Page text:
Two hours from the hustle and bustle of Las Vegas and 100 miles from the nearest lodging lies California’s Mojave National Preserve. The Las Vegas Review-Journal dubbed this vast desert in San Bernardino County the “perfect escape for those seeking serenity.” The preserve spans 1.6 million acres, making it the third-largest National Park Service (NPS) unit in the contiguous United States.
Mojave is ecologically and geologically diverse, with towering sand dunes, dun-colored mesas, and volcanic formations providing habitat for its abundant plants and wildlife. In addition to the densest forest of Joshua trees in the world, visitors can see bighorn sheep, bobcats, golden eagles, and breathtaking displays of seasonal wildflowers.
The preserve also has a rich cultural heritage. Lands first inhabited by the Chemehuevi and Mojave tribes attracted gold miners in the late 19th century and were later crossed by several railroad lines. Visitors can learn more about this history through exhibits at the visitor center and by exploring archaeological sites, abandoned mines, and preserved homesteads and other buildings. The ghost town of Kelso, which once served as a Union Pacific Railroad depot and mining outpost, is one of the park’s most popular destinations. Unfortunately, Mojave faces over $131 million in deferred maintenance.
Mojave’s $131.8 million maintenance backlog includes repairs to historic buildings such as the Kelso Depot.© Dougall Photography/iStockphoto
Nearly all of Mojave’s needed repairs are for its road network. Severe deterioration of some sections of pavement has prompted the NPS to warn visitors of dangerous potholes. It has determined that nearly 155 miles of paved roads must be completely reconstructed to ensure safe driving conditions.
The NPS completed $7.7 million worth of road maintenance in February 2016, but several large projects remain. For example, Kelbaker Road—a 56-mile stretch that connects many of the park’s most popular destinations, including Cinder Cones National Natural Landmark and Kelso Dunes—needs $53 million for reconstruction and resurfacing.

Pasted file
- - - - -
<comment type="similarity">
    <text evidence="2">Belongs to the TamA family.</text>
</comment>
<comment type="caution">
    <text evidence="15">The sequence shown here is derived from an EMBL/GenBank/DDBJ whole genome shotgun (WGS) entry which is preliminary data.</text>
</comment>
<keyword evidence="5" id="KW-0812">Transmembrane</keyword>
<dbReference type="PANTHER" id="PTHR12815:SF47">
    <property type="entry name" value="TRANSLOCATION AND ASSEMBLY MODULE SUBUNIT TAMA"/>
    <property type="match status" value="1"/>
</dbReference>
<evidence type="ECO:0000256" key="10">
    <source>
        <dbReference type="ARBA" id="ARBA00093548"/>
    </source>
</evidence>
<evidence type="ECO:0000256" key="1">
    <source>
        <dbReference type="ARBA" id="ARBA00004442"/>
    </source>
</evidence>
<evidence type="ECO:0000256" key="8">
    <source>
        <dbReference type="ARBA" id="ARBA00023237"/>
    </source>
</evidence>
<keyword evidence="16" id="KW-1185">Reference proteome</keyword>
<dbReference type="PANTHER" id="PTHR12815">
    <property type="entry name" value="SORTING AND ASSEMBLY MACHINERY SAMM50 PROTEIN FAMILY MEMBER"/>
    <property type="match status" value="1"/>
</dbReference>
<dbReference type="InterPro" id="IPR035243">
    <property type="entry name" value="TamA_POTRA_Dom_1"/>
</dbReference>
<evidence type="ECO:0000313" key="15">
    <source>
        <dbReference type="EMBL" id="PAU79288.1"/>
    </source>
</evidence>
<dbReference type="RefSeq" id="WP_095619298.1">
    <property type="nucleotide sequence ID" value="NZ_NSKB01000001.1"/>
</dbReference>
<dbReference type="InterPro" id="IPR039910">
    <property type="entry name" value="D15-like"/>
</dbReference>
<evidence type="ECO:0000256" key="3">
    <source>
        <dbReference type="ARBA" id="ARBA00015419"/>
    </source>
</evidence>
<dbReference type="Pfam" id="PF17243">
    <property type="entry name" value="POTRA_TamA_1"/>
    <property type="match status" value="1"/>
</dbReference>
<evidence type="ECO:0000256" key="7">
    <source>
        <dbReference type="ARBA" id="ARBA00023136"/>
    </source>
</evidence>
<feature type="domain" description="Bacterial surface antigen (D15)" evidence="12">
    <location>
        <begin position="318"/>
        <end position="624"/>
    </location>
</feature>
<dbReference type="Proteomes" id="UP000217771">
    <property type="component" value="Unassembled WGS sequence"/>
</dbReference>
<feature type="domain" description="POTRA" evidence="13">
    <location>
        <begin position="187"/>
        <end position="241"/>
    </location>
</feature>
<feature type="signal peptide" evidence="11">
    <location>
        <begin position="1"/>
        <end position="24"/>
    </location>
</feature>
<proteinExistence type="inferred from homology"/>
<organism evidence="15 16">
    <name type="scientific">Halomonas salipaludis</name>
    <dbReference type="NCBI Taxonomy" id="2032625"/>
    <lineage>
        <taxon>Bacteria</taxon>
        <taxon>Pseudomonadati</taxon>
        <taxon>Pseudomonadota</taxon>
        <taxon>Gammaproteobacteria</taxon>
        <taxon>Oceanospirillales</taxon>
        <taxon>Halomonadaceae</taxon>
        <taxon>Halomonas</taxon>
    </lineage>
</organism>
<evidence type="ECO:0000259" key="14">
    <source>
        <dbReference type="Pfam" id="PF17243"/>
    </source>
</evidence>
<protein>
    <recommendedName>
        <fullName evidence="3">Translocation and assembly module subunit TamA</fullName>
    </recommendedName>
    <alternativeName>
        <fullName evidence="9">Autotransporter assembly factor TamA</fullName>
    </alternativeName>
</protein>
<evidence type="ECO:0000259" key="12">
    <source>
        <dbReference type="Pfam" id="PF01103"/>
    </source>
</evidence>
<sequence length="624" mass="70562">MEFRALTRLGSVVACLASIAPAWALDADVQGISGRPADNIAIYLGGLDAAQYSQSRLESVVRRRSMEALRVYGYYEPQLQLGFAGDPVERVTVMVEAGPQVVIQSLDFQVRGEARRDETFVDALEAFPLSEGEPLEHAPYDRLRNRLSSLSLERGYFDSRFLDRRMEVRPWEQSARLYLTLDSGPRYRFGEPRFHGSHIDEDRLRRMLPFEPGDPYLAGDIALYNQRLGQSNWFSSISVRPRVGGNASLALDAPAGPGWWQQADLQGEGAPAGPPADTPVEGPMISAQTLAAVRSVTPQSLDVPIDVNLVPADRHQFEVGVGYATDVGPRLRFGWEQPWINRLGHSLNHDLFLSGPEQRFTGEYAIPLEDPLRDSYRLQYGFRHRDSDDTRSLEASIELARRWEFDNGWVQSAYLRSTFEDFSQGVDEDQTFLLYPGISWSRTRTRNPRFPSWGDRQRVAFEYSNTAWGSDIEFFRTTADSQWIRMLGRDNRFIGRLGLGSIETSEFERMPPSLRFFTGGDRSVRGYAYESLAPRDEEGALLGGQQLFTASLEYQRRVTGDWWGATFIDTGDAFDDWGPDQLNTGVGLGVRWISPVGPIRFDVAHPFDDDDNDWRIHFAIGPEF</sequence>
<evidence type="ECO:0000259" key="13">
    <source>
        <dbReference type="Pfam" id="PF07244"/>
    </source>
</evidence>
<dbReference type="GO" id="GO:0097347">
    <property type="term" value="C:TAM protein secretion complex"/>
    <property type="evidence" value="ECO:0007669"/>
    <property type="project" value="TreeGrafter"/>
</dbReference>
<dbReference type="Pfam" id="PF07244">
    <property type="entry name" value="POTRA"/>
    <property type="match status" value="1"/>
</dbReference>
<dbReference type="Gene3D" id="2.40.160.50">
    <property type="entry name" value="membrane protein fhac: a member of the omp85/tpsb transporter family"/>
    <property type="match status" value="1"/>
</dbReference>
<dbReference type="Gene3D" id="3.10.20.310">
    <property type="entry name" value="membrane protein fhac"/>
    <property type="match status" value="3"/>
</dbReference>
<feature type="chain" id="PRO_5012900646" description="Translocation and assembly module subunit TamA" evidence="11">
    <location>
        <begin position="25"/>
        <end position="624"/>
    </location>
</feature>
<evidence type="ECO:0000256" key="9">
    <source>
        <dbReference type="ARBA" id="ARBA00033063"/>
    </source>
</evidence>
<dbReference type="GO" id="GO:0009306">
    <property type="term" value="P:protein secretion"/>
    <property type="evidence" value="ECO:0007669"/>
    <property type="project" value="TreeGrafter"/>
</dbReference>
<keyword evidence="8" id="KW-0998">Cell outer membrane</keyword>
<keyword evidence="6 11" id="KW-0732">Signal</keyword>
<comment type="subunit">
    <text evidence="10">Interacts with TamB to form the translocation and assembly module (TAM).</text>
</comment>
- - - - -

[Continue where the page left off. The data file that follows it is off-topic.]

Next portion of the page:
In addition to roadways, NPS maintains 137 buildings in Mojave that collectively require $2.7 million to repair. The crown jewel is the Kelso Depot, a mission-style train station that opened in 1924 and served as a stop on the Union Pacific Railroad route that connected California and Utah. Despite a major restoration in 2005, the station—which serves as the park’s main visitor center—still needs $24,000 in maintenance. Restoring all of the historic structures and visitor amenities in the ghost town of Kelso will cost $900,000.
Other maintenance needs in Mojave include trails ($22,000), archaeological sites ($181,000), water systems ($375,000), and Zzyzx, the site of a health spa in the 1940s ($3.3 million).
The Mojave National Preserve provides the perfect environment for learning to respect and preserve the treasure that is the Mojave Desert. It has played a part in my lifelong love of the Mojave and this planet that we call home. Maintaining our parks ensures that others can also experience these natural wonders in the years to come.Deborah Benson, executive director, Maturango Museum of Indian Wells Valley
To address the deferred maintenance needs at Mojave and other NPS sites in California and across the country, Congress should:
|Visitor spending||$34.2 million|
|Jobs created by visitor spending||490|
|Economic output||$43.5 million|
|Labor income||$16.8 million|
|Deferred maintenance (fiscal year 2015)||$131.8 million|
Sources: National Park Service, “National Park Service Visitor Use Statistics,” accessed June 12, 2017, https://irma.nps.gov/Stats/SSRSReports/ National Reports/Annual Visitation By Park (1979 - Last Calendar Year); National Park Service, “Visitor Spending Effects,” accessed June 12, 2017, https://www.nps.gov/subjects/socialscience/vse.htm; National Park Service, “NPS Deferred Maintenance Reports,” accessed June 12, 2017, https://www.nps.gov/subjects/plandesignconstruct/defermain.htm.
© 2017 The Pew Charitable Trusts
A look at the infrastructure needs of the nation’s treasured sites